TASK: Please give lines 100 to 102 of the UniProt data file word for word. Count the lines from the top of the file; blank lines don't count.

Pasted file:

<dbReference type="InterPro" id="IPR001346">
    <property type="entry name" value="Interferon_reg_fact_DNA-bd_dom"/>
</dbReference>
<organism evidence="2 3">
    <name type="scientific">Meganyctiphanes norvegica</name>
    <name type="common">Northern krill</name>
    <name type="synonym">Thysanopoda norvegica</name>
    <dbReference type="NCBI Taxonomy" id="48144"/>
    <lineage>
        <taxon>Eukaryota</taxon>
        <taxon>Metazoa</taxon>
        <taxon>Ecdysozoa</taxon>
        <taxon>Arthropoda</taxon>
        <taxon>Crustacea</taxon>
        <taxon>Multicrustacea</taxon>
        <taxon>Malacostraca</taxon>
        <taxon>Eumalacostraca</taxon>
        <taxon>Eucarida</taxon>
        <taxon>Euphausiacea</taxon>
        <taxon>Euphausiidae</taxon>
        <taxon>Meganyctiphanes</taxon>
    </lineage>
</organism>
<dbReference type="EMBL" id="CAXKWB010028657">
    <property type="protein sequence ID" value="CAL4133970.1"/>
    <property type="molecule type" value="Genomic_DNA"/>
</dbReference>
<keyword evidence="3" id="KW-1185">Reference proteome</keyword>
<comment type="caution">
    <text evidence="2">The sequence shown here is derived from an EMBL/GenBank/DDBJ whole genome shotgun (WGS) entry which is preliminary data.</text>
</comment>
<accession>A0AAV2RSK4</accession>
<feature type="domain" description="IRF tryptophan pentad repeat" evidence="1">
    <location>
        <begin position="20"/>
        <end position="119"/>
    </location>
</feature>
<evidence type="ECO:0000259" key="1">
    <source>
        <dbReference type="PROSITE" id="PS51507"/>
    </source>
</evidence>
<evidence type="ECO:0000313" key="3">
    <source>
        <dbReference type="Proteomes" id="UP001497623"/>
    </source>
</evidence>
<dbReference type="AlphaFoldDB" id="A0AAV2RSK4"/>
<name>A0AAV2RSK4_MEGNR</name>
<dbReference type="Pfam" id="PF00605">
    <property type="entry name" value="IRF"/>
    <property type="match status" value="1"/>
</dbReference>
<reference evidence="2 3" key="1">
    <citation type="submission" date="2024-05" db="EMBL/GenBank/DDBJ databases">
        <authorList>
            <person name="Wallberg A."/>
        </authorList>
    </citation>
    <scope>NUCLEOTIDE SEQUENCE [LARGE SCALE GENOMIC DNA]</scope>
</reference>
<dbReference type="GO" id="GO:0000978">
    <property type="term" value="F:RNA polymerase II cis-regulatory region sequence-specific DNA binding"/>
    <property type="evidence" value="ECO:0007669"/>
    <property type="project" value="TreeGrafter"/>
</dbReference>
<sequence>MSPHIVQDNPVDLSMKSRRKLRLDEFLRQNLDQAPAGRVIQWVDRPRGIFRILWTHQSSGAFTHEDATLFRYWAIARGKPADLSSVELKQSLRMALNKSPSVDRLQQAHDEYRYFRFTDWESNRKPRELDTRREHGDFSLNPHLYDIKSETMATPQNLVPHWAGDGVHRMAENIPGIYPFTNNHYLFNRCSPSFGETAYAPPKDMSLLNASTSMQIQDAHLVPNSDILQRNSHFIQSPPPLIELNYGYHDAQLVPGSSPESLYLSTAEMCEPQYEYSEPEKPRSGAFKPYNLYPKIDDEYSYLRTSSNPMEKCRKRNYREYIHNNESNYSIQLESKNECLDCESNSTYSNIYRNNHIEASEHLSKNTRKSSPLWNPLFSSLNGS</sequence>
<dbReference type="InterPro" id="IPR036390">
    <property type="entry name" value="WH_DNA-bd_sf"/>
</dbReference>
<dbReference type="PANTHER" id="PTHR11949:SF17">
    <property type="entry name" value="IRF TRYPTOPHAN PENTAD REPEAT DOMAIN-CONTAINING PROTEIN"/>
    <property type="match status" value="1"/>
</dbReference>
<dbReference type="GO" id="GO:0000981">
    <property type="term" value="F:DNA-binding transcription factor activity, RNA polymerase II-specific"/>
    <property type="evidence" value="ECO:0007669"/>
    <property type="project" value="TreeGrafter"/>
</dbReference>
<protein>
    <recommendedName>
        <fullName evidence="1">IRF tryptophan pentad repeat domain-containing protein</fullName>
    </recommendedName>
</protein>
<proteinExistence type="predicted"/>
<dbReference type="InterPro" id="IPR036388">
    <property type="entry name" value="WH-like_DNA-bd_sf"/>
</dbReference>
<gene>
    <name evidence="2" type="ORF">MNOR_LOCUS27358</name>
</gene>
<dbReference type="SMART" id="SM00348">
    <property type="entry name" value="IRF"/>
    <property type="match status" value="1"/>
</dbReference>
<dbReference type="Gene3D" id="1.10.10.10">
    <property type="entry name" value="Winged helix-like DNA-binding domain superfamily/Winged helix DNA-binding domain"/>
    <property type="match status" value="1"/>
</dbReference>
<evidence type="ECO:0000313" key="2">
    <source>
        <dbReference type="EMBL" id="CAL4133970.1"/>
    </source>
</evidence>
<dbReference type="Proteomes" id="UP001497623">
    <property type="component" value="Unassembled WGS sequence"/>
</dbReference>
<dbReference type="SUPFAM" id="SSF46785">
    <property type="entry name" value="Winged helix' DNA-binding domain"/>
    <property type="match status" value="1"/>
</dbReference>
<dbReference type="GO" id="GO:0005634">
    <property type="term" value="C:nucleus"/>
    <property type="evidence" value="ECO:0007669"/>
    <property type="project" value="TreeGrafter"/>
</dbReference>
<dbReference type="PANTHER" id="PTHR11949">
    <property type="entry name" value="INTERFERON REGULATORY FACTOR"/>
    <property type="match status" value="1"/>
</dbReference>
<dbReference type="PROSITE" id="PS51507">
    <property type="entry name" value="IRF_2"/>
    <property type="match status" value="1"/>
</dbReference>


</dbReference>
<evidence type="ECO:0000313" key="2">
    <source>